Understanding Malloc-Part1

A series of articles that tries to provide understanding on Dynamic allocation and related algorithms.

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The Word Dynamism in memory has always been a fascinating area to understand. For many beginner level programmers, the allocation of dynamic memory using library calls like malloc have been a magic like complex implementation.

This series of articles tries to provide a profound insight on how the dynamic allocation works. The article starts with very basic implementation and walks towards an advanced version which is currently used in large servers, embedded devices and general purpose operating systems.

The whole article uses Linux as the basis to explain the dynamic allocation.

To start with,  let’s try to understand the need for such a dynamic mechanism; Assume user has to enter an input for a programme, which in turn is just a reference to a file holding variable length data, but the length is not known in advance. This scenario  could be effectively handled with dynamic allocation, else programmer have to pre compute maximum needed data length and statically allocate them. This static allocation leads to unnecessary blow up of programme size. Other scenarios like reading data from sensors whose lifetime is short lived; but the length of the data produced is not known in advance would be justified efficiently with dynamic allocation.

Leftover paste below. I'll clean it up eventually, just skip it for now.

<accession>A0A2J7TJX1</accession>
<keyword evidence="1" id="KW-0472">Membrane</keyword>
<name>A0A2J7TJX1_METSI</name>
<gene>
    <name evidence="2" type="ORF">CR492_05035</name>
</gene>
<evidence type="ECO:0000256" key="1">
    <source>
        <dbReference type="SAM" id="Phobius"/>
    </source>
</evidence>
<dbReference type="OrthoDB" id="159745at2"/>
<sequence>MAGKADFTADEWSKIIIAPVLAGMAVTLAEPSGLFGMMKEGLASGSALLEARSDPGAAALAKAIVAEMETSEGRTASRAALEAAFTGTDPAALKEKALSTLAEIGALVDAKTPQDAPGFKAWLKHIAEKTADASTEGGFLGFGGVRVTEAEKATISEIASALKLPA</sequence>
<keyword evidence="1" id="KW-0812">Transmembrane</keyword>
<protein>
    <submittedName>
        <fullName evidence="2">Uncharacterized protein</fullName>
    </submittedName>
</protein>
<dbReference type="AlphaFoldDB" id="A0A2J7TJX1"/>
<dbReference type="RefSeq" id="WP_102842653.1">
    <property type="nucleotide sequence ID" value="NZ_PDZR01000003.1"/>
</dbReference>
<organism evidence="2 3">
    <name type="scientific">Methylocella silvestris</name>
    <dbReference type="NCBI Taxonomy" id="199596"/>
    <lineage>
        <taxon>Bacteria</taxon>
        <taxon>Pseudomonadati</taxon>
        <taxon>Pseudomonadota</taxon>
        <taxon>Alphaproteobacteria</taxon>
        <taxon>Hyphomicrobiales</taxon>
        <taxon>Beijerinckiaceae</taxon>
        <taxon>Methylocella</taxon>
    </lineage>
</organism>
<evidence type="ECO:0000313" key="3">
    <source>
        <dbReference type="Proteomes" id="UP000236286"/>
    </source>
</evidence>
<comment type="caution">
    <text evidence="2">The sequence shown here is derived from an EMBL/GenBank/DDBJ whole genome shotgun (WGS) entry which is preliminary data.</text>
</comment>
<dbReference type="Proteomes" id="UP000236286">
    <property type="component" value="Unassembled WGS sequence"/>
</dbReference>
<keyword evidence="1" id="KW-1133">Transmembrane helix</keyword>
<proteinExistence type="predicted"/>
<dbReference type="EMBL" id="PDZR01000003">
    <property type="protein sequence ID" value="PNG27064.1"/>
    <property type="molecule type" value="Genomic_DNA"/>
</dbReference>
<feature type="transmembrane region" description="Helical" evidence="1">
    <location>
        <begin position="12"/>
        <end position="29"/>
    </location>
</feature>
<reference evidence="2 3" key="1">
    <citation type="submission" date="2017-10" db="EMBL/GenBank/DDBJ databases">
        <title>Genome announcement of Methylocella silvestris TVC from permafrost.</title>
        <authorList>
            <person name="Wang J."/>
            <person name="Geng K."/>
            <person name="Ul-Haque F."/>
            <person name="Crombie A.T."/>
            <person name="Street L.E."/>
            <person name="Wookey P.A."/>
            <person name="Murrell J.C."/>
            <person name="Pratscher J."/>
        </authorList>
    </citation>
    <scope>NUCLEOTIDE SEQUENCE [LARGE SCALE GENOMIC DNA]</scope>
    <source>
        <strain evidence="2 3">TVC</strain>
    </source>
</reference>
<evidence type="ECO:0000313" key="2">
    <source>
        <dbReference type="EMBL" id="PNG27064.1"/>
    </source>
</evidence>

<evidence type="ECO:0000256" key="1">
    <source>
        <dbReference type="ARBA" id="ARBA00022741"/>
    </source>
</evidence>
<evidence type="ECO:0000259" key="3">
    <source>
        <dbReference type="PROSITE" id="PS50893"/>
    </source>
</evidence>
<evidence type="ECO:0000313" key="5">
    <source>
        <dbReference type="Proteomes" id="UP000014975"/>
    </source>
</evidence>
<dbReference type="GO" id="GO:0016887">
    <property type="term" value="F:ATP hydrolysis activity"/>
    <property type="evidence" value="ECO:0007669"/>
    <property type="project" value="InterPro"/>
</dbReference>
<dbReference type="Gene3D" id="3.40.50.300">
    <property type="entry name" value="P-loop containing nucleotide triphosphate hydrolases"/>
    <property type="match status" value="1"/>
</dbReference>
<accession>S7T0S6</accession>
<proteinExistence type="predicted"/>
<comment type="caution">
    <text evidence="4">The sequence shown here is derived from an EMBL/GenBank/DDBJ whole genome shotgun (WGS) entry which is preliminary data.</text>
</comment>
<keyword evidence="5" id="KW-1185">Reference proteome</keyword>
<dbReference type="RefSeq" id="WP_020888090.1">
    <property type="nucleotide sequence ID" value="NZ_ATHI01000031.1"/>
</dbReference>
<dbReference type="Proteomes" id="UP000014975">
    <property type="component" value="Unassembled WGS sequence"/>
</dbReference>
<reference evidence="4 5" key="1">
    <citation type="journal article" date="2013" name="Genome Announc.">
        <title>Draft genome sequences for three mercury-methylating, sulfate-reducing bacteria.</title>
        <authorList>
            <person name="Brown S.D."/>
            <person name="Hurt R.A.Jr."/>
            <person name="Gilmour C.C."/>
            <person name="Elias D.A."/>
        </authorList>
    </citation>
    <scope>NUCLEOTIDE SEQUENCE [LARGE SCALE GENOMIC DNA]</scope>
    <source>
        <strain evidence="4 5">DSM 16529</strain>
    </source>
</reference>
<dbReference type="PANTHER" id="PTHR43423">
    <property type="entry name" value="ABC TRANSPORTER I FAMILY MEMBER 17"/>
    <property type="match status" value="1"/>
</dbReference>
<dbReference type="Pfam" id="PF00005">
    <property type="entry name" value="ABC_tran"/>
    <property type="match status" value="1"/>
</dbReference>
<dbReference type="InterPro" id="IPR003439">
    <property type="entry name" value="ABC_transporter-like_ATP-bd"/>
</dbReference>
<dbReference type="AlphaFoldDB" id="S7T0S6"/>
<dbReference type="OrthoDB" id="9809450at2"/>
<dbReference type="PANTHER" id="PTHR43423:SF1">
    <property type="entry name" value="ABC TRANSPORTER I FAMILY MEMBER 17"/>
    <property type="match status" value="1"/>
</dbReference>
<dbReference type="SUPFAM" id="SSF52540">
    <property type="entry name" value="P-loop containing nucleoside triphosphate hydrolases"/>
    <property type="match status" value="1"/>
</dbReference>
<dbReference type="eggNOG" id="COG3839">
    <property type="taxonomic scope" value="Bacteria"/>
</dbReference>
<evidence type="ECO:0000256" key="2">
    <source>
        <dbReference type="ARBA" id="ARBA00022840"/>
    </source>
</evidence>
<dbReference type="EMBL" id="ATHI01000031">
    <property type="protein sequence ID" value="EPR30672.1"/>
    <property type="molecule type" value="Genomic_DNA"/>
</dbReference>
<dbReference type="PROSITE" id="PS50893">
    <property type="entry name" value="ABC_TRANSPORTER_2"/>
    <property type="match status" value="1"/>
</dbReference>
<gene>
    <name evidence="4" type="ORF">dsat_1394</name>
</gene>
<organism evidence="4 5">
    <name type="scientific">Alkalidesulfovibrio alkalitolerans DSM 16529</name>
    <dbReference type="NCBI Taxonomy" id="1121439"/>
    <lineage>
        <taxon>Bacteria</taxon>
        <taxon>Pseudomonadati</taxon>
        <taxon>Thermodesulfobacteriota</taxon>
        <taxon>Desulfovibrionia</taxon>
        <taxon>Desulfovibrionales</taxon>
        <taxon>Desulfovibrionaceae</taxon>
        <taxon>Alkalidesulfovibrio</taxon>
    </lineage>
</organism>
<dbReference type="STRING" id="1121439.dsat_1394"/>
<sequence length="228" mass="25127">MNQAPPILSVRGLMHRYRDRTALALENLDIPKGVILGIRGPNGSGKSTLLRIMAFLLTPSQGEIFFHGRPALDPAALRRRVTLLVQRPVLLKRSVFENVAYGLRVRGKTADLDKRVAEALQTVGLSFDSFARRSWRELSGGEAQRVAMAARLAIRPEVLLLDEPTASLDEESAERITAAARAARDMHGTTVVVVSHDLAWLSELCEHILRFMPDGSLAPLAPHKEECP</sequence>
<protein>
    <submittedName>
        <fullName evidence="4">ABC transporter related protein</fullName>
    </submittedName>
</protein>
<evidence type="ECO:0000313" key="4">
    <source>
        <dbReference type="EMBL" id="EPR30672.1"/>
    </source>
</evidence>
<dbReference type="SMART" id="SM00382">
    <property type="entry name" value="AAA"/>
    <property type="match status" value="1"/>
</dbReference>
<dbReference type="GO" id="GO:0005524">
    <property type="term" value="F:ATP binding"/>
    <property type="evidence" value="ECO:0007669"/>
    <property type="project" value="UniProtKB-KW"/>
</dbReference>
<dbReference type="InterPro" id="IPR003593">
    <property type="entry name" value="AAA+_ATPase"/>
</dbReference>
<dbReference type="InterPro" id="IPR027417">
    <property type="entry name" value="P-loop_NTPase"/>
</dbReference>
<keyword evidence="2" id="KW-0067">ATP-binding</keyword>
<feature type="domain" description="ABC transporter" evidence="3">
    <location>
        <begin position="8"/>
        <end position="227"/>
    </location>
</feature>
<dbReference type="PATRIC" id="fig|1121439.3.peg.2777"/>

Lets now start with a very basic implementation of  dynamic allocation .


#include <stdio.h>
#include <unistd.h> // unix standard library

/*
 * @size: size needs to be allocated
 * return: starting address of
 *         allocated memory else NULL
*/
void *Malloc(unsigned int size)
{
     int *tmp;
     if(size <= 0)
        return NULL;
     tmp = sbrk(size);
     if(tmp > 0)
        return tmp;
     else
        return NULL;
}

/*
 * @addr: starting addressed that needs to be freed
 */
void Free(void *addr)
{
   brk(addr);
} 

int main()
{
    int *p = NULL; 

    p = Malloc(sizeof(*p));
    *p = 7568;
    printf("Value in the pointer is %d\n", *p);
    Free(p); 

    return 0;
}

If the above snippet is noticed two different syscalls are used namely brk and sbrk. To understand the intuitiveness of these syscalls we would first skew through different memory segments of a basic C programme in unix like systems.

The above-mentioned diagram is a simplified view of segmentation in Unix like systems. To brief on the segments: stack holds the automatic variables, Text holds the code of the executing process, followed by data segment which in turn holds initialized data, uninitialized data and heap. The role of the data segment is to hold global variables.In which uninitialized data segment holds variables that are not initialized by user, the Initialised segment contains data that is initialised by the user  and Finally heap is the segment that provides dynamic memory during execution. The end of the data segment is named break which can be incremented and decremented as per the requirement.

Coming back to syscalls.

brk:  Gets an address as a parameter and sets the data segment to the corresponding address. On Success returns 0, else -1 and sets errno to indicate error.